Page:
Happy 25th Birthday, Delphi!

Today Delphi is going to be 25 years old!

Old? Really! My son is one year older and I still would rate him young. I for myself can remember the years between 25 and 30 as some of the best years in my life. It took almost 10 more years until my first encounter with Delphi, soon after its first release. (Now you can estimate my age 😉 )

At that time I had been working with Turbo Pascal for a couple of years, starting with TP 2, and I was able to make a decent living as an independent developer. While still investigating the usefulness of Turbo Pascal for Windows, the sudden availability of Delphi was a massive game changer.

I am not going to repeat the story I told you some years ago. Today I have a more recent one.

Some years ago I was asked to port a long grown Delphi 5 application to the then current Delphi version. The developer in charge didn’t have the capacity to do that, so they looked for external help and, well, I got the gig. After the port was finished I am still occasionally working on that project when they need some help.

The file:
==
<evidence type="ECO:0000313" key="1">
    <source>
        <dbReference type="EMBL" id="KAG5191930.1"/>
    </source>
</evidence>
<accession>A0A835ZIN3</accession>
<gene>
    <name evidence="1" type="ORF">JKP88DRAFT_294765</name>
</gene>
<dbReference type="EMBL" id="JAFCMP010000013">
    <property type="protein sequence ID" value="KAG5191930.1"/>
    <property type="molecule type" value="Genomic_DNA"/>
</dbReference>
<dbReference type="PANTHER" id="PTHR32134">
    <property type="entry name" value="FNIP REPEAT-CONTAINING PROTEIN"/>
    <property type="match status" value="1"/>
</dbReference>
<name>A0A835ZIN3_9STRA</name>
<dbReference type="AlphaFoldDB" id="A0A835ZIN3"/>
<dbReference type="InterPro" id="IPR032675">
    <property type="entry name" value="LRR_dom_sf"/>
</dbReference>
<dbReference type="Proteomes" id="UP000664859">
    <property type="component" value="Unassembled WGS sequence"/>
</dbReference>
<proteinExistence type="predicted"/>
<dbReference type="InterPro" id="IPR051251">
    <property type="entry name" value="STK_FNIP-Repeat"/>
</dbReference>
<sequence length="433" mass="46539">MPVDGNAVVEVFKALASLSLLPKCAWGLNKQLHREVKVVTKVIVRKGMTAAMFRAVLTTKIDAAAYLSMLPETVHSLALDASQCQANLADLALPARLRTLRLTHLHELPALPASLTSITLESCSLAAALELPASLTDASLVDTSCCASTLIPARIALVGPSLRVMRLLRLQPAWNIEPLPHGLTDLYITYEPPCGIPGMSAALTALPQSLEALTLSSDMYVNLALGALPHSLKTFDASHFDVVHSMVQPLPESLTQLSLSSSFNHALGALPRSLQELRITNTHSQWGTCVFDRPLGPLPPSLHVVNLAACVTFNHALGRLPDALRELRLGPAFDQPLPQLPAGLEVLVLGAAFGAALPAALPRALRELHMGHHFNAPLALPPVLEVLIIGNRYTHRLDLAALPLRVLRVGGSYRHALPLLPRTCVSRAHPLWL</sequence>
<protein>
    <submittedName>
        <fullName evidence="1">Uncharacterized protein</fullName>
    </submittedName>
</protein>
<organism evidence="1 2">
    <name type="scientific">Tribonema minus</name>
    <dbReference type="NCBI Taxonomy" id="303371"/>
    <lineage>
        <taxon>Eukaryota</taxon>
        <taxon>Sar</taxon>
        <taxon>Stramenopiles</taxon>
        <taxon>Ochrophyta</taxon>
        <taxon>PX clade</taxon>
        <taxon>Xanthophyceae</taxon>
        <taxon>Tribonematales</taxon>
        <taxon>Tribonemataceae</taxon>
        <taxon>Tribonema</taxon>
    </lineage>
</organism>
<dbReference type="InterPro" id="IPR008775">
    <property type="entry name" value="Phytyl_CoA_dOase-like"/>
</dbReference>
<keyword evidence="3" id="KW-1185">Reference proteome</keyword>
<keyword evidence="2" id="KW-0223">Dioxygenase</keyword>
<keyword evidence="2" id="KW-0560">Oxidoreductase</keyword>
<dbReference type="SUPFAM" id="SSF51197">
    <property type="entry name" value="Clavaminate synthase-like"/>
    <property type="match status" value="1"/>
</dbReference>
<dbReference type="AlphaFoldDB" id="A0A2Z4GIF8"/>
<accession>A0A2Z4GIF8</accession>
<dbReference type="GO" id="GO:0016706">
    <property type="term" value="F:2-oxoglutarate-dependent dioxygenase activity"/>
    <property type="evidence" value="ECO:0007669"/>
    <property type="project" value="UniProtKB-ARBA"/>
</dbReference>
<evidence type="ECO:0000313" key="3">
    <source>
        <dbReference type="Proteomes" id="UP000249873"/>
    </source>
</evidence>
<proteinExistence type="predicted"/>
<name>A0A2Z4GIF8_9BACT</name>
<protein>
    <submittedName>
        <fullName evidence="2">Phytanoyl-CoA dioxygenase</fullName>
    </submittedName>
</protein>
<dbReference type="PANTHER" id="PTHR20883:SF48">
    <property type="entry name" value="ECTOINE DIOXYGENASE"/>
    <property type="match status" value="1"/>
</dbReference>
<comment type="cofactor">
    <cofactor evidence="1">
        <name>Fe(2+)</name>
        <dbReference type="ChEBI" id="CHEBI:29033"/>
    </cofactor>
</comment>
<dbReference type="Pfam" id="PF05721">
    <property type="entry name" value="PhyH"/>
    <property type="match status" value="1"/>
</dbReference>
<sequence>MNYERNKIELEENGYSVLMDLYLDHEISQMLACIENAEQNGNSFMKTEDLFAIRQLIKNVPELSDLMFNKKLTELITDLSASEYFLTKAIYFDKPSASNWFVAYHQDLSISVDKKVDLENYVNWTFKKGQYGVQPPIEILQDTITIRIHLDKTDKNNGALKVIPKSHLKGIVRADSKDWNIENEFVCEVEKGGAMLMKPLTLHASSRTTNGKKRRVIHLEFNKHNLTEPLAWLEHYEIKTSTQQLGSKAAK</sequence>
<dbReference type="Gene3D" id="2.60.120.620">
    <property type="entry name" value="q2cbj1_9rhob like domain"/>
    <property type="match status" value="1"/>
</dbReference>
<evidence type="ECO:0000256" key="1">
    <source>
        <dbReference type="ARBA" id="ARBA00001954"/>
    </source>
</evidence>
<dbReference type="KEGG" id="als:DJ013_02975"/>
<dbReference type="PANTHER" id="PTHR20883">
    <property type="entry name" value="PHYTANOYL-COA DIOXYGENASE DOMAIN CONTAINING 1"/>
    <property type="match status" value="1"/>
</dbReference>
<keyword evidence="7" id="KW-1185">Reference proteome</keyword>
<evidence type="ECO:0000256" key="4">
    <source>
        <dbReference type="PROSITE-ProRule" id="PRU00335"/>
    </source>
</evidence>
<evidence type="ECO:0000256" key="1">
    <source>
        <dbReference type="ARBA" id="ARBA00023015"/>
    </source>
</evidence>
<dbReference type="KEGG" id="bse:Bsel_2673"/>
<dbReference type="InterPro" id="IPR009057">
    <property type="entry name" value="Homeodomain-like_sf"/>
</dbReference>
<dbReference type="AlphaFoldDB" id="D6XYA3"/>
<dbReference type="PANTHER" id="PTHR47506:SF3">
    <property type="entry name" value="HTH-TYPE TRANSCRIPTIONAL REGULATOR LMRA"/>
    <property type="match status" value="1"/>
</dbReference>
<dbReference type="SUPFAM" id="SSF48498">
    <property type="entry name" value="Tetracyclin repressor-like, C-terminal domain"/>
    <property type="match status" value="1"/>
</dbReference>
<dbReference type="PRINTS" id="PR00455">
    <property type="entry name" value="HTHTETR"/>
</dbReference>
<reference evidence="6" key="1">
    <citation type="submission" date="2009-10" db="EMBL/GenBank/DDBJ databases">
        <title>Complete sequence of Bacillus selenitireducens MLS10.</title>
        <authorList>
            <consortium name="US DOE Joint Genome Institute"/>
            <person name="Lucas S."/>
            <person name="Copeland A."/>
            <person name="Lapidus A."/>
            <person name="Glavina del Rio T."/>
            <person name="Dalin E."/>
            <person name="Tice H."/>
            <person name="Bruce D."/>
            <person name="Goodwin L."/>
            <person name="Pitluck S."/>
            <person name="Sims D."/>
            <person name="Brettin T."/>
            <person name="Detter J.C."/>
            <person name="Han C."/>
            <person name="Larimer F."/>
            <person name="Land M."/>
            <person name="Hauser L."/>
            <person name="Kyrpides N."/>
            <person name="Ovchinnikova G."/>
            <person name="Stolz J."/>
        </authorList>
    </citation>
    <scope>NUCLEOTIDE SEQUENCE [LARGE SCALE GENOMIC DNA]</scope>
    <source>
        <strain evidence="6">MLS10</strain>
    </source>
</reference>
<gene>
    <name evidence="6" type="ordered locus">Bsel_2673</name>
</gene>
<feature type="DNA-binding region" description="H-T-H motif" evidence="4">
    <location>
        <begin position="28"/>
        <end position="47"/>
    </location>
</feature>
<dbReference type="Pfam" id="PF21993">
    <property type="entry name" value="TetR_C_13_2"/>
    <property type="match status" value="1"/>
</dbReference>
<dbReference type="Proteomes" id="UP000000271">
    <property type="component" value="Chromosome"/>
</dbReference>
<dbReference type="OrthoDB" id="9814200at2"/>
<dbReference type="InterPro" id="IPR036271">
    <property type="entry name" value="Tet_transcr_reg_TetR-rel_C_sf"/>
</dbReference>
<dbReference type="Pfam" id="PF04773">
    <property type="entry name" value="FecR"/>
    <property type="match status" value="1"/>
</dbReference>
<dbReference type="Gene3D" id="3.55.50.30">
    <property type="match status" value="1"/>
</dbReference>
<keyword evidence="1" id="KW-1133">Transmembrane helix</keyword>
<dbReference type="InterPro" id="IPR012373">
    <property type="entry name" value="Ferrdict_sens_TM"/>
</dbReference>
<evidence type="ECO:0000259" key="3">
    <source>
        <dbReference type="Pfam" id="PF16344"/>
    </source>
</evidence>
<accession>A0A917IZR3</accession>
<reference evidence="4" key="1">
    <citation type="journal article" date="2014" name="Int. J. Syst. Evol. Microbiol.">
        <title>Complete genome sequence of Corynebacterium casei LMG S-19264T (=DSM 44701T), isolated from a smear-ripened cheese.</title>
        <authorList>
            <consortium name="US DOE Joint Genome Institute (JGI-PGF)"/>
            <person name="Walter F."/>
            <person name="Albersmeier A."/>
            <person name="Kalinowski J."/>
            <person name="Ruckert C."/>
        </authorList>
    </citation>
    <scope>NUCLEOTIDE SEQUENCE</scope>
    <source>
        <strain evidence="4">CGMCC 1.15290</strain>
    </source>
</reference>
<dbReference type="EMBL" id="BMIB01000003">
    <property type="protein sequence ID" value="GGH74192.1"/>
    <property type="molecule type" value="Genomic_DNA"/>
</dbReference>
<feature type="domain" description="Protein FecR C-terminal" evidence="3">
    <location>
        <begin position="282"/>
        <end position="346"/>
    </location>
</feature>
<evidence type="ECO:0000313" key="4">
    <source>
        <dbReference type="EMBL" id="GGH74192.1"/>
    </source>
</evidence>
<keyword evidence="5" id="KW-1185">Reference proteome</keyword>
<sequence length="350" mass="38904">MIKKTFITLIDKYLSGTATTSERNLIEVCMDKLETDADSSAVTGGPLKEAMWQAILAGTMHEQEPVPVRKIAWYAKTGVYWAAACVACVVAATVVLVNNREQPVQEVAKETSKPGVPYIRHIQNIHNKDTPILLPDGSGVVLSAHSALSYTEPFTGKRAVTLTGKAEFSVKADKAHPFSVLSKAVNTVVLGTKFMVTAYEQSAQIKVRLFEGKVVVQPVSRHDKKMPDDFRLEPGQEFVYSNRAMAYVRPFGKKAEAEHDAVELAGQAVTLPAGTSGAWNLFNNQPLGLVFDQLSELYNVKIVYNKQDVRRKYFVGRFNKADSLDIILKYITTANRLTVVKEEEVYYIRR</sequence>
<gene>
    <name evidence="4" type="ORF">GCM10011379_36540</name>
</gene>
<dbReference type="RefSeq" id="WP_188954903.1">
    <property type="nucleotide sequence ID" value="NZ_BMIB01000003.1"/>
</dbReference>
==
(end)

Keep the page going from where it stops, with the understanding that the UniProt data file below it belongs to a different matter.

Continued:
Once I became aware that the customer was planning to create a complete new version of that software written in C#. I was a bit miffed as they didn’t even bother to ask me doing that in Delphi. So I just asked if I may at least make an offer.

They were pretty skeptic about a Delphi solution:

But we don’t want the Windows look. We rather have some individual look, matching our corporate identity.

No problem. We can use a style made just for you.

But it has to work on a touch screen.

Delphi supports that out of the box.

But we need a mobile version, too.

So, what?

(some more objections – easily overruled)

They handed me some drafts of the different screens, so I could see what they were after. In a few days I was able to create a prototype with Delphi, that not only resembles their drafts pretty close, but also showed some meaningful actions when clicking buttons and switching tabs. Some cool controls from TMS helped a lot for the first impression.

Somehow I could figure the cost the other company estimated – a mid six digit number. My offer was about 10 – 20% of that. I also teased with having a working solution for the upcoming exhibition – something unthinkable by others.

Meanwhile the C# endeavor is long forgotten. There is still some skepticism about Delphi, no matter what results we show – seems to be some genetic thing.

In the movie Something’s Gotta Give the great Jack Nicholson describes women between 25 and 30 as when everything fits. Seems there are some great times ahead…

#Delphi25th

Author: Uwe Raabe

Addicted to Pascal/Delphi since the late 70's